# [texhax] Inconsolata font

Fri Jan 11 03:41:02 CET 2013

Hello,

** Rolf Turner [2013-01-11 15:22:30 +1300]:

> On 01/11/2013 02:55 PM, Reinhard Kotucha wrote:
>>On 2013-01-11 at 01:51:37 +0100, Paul Isambert wrote:

>>> I don't know whether TeXLive on Fedora includes tlmgr (it doesn't
>>> on Debian, unless you install vanilla TeXLive). If it doesn't I

>> Linux distributions don't ship tlmgr because it would interfere with
>> their own package management systems.  But I suppose that many Linux
>> distributions provide a command for searching the package database.
>> Maybe something like "yum search ..." helps.

> Ah-ha.  Some progress at last.  Doing "yum search inconsolata"
> revealed that I should be doing

>     sudo yum install tex-inconsolata.noarch

> *That* found a package and installed it.  It also appeared to install
> tex-inconsolata-fedora-fonts-svn19721-1.noarch.  So I thought I
> was good to go.

> But now I get the error:

>> ! Font T1/ptm/m/n/10=ptmr8t at 10.0pt not loadable: Metric (TFM)

> to me.  Can someone advise me, please?  In words comprehensible to a bear of
> very little brain! :-)

This one works fine with xelatex and lualatex with (vanilla) TeX Live on
my system (Archlinux, x86_64):

<example>
\documentclass{article}

\usepackage{fontspec}

\setmonofont{Inconsolata}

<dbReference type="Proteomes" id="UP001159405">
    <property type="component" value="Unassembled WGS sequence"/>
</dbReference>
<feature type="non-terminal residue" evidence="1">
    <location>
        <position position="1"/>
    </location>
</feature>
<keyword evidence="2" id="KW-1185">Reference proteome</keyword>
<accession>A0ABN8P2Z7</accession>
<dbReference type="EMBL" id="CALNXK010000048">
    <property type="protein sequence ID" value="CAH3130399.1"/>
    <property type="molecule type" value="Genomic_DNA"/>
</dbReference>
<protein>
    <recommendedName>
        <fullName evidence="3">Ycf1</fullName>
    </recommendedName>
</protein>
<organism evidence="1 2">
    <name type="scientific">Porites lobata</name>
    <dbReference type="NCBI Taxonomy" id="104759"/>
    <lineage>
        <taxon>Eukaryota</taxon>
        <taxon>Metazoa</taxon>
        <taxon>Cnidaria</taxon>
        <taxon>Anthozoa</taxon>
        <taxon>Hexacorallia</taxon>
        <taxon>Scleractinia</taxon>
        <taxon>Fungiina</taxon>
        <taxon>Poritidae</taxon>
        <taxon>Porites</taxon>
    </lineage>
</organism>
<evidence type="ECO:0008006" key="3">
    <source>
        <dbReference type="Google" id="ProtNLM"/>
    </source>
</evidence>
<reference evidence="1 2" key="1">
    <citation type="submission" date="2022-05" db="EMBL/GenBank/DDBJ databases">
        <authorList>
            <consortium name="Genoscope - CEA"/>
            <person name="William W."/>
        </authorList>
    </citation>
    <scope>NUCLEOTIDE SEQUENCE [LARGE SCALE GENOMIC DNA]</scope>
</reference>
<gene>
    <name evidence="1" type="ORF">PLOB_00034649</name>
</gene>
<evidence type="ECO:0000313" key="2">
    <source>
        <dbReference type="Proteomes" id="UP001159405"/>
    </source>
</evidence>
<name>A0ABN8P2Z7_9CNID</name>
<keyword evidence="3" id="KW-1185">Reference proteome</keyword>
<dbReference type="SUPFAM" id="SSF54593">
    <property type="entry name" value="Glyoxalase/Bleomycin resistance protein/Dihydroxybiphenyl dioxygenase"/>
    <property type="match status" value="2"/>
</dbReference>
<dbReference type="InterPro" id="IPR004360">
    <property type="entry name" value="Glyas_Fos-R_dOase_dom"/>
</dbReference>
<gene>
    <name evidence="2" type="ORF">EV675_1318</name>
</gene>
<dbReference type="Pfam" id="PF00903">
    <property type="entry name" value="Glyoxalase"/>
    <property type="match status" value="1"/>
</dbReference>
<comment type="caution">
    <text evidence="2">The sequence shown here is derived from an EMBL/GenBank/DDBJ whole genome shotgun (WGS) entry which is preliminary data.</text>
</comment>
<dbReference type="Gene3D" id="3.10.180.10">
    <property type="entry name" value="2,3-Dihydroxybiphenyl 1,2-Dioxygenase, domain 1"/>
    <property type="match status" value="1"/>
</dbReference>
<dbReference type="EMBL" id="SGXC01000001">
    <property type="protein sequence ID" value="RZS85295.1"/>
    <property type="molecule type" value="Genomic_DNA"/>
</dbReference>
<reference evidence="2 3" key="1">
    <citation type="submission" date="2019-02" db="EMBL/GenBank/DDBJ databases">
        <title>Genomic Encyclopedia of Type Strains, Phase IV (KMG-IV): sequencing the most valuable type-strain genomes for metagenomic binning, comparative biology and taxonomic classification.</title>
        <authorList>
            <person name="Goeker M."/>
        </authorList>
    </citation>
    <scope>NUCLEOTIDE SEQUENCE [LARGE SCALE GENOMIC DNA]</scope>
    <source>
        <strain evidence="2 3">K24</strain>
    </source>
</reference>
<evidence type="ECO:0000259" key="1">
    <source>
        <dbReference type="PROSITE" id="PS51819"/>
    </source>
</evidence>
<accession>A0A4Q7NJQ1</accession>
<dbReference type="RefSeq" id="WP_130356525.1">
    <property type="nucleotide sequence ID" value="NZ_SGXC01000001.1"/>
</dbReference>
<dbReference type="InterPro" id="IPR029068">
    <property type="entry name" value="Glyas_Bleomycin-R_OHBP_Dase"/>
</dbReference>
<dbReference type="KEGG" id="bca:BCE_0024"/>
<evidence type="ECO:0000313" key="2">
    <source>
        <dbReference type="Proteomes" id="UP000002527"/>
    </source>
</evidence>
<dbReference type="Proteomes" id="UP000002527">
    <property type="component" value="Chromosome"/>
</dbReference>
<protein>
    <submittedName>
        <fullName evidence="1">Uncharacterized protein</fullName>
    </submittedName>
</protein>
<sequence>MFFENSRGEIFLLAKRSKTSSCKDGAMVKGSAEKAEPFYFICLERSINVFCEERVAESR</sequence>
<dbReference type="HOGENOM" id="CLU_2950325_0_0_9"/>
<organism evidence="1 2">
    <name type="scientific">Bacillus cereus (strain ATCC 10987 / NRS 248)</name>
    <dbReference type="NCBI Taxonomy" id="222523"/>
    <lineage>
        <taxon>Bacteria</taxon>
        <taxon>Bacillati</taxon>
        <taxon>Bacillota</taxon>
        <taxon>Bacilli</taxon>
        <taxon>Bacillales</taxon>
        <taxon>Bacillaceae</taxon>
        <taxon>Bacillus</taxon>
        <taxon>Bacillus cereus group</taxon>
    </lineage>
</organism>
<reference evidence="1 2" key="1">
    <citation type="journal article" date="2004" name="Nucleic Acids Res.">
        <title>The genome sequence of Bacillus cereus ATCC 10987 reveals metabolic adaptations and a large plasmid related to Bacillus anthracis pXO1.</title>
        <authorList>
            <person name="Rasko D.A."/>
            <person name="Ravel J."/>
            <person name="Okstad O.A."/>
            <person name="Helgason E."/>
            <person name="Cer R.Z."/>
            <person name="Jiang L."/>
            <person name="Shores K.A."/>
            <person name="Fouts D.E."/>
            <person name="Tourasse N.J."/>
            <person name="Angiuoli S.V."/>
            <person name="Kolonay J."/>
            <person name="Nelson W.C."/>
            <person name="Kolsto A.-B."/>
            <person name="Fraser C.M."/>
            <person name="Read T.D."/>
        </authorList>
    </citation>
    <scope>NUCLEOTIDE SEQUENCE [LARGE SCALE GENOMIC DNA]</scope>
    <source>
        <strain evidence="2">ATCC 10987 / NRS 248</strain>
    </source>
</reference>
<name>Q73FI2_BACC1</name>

\setmainfont{DejaVu Serif}
\setsansfont{DejaVu Sans}

\begin{document}

Hello, World!

\texttt{Hello, World!}

\textsf{Hello, World!}

\end{document}
</example>

---

--
Fortune's Rules for Memo Wars: #2

Given the incredible advances in sociocybernetics and telepsychology over
the last few years, we are now able to completely understand everything that
the author of an memo is trying to say.  Thanks to modern developments
in electrocommunications like notes, vnews, and electricity, we have an
incredible level of interunderstanding the likes of which civilization has
never known.  Thus, the possibility of your misinterpreting someone else's
memo is practically nil.  Knowing this, anyone who accuses you of having
done so is a liar, and should be treated accordingly.  If you *do* understand
the memo in question, but have absolutely nothing of substance to say, then
you have an excellent opportunity for a vicious ad hominem attack.  In fact,
the only *inappropriate* times for an ad hominem attack are as follows:

1: When you agree completely with the author of an memo.
2: When the author of the original memo is much bigger than you are.